Alabama Law offers three certificate programs—one in Public Interest Law, one in International and Comparative Law, and another in Governmental Affairs. Through classroom, clinical, and extracurricular experiences, the Certificate in Public Interest Law prepares students for work in the public interest arena. To receive the certificate, students are required to complete specified coursework, including participation in a clinical course through one of Alabama Law’s clinics. In addition, students receiving the certificate are required to participate in at least 50 hours of law-related community service activities. The Certificate in International and Comparative Law prepares law students for engagement in law practice with an international, foreign, or comparative law dimension. Students must participate in an approved study-abroad program, complete specified coursework, and take 10 hours from selected elective courses in order to receive the certificate. The Certificate in Governmental Affairs, through coursework and externship experiences, allows students to learn about the functioning of governmental institutions, acquaints them with tools that are utilized in policy analysis, and provides them with an important policy background relating to matters that are frequently the subject of legislation. To obtain the certificate, students must complete either the Federal Legislative Externship Program in Washington, DC, or an approved state government externship. In these externships, students devote a significant portion of their responsibilities to the process of policy development. Additionally, students will take 12 credit hours from selected elective courses and must complete Administrative Law and either Legislation, Political and Legislative Writing, or Legislative Drafting.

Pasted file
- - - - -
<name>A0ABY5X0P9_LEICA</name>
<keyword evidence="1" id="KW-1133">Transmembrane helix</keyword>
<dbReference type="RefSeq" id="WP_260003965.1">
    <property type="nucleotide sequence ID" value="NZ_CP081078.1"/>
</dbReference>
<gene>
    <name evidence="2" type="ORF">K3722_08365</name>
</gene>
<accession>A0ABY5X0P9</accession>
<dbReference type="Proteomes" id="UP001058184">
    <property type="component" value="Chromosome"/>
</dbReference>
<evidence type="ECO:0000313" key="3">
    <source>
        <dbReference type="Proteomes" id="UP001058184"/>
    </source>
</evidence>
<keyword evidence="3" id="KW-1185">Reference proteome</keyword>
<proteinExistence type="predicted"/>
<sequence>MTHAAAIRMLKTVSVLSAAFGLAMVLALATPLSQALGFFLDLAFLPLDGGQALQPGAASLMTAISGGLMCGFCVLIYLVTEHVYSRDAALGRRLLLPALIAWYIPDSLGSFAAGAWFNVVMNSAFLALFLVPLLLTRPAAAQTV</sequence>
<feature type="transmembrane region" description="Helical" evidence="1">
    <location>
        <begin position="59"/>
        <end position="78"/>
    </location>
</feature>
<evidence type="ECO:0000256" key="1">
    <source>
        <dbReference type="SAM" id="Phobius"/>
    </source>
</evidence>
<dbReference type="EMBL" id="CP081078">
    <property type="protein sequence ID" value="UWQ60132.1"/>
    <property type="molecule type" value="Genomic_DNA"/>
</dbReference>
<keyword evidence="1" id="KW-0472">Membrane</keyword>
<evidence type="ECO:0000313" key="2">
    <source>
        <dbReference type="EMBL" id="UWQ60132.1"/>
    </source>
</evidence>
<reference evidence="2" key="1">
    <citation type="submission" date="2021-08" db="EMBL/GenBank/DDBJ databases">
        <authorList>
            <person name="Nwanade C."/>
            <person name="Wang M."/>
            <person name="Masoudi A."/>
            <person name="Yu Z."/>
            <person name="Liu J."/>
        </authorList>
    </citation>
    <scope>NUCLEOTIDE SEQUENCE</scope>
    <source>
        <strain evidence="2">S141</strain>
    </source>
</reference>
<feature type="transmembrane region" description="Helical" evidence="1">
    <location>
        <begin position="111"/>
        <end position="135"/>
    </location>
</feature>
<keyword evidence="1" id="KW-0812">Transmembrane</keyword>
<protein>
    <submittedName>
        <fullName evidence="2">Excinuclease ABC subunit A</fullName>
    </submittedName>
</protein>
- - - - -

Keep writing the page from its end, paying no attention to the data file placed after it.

The joint JD/MBA program offers select students an opportunity to earn both an MBA and JD. Students may select from programs designed to earn both degrees within three and a half or four years. The graduate program for international students provides international lawyers an opportunity to earn an LLM degree. The law school also offers a part-time LLM with concentrations in Taxation and Business Transactions for JD degree holders. The University of Alabama School of Law also offers the Doctor of Juridical Science (JSD) to the very best of lawyers to earn the terminal degree, usually in preparation for an academic career in law teaching.

The law school’s summer program at the Australian National University in Canberra provides a unique international experience. The program includes a course surveying Australia’s national law and a comparative law doctrinal course. In addition, Alabama Law offers current students the opportunity to study abroad for a semester at Tel Aviv University in Israel and the National Law University, Delhi in India.

Summer courses are available to students who have completed their first year.

Admission